Content marketing is awash in data, yet most companies don’t have the proper processes in place to compile, analyze and report this data in a meaningful way that supports business objectives.

Even worse, some firms misreport metrics or have only a surface-level understanding of their marketing KPIs. Needless to say, how do you prove the value of your actions if there’s no internal definition of “value” at your company?

This dilemma could stem from a relative “immaturity” still existing within the content marketing space.

Though 91 percent of B2B marketers employ content marketing, just 34 percent qualify their efforts as “sophisticated” or “mature.”

The rest – the vast majority – do not have detailed content programs, cohesive strategies or functional measurement capabilities. And that’s a problem in dire need of solving.

Content marketing ROI at a glance

Despite the resource challenges that many companies face, the ultimate goal of content marketing is, of course, ROI.

Nearly half of B2B marketers outsource content creation, while approximately 44 percent conduct all content marketing activities in-house. Surprisingly, just 11 percent outsource content measurement, meaning they do so in-house or not at all.

Given how much investment is devoted to upfront creation and promotion, the serious dearth of metrics-tracking follow-through implies a core component of content marketing is largely under the radar.

B2B firms intend to address this shortcoming, however, as 35 percent state their ability to show measurable results is improving.

Content marketing, as a methodology, is 62 percent cheaper than outbound marketing and produces three times as many leads. That’s a great statline to show your boss. But if commanded to reproduce those results for your company in six months’ time, could you do it? Would you know precisely which metrics to analyze?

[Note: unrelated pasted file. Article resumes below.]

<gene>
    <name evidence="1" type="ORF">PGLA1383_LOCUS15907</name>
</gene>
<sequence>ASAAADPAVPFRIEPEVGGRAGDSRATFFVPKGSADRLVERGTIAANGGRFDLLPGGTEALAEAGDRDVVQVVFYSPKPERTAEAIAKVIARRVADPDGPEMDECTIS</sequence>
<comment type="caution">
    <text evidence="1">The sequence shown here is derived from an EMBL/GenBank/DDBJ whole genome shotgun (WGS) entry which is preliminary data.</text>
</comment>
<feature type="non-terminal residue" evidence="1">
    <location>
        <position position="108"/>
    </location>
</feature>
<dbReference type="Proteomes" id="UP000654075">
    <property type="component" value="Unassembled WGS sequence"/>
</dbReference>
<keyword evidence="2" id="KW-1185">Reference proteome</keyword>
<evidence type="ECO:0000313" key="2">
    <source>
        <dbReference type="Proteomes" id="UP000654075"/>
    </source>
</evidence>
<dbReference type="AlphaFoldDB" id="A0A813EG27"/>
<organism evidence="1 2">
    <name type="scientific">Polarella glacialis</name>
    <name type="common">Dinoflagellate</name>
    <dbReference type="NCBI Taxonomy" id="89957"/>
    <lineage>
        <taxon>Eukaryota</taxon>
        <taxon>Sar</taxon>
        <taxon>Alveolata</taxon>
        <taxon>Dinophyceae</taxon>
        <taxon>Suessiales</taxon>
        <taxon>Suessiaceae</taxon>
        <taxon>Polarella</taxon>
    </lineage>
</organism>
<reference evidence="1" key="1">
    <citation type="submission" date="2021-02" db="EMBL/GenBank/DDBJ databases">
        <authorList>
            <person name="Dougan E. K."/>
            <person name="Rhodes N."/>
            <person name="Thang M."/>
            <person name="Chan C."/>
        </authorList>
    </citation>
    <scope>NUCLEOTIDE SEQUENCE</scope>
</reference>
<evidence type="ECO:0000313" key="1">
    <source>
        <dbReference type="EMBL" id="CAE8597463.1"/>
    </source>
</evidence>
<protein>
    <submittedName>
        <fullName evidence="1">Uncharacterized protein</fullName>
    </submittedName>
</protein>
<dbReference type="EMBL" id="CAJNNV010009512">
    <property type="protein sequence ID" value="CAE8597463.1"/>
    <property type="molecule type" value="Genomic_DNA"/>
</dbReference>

Common content marketing metrics, and what they mean

There are dozens of standard metrics marketers use to populate their analytics reports, many of which are a combination of:

  1. Traffic/Traffic Medium: Number of users who land on a site and the mediums in which they found you (e.g., referral, direct, search).
  2. Pageviews: Total number of times a single page was viewed.
  3. Bounce Rate: Percentage of users who leave a website after viewing only one page.
  4. Pages/Session: Total number of pages a user visits in one sitting while on your site.
  5. Time on Site: Duration of time users remain on site.
  6. Geography: Location of your visitors.
  7. Clicks: Number of clicks a given link received.
  8. Email Open Rate: Percentage of email recipients that opened..
  9. Social Shares: Any type of “share” on social media platforms.
  10. Goal Completions: Number of times a dedicated goal is achieved (e.g., eBook download, newsletter subscription).
  11. Backlinks: Number of incoming links to your site.
  12. Users: Number of unique visitors to your site.

But are these go-to indicators always the best options? Do they provide complete visibility into the true performance of your site and its content?

Why measure, and how to do it

If we spent all day trying to avoid this specific cliche, we still wouldn’t be able to come up with something as succinct and accurate as: “You can’t manage what you can’t measure.”

It’s true. The sheer output of content these days must likewise scale with the ability of organizations to measure the effectiveness of each asset.

Automating data-tracking and reporting is standard operating procedure. Use: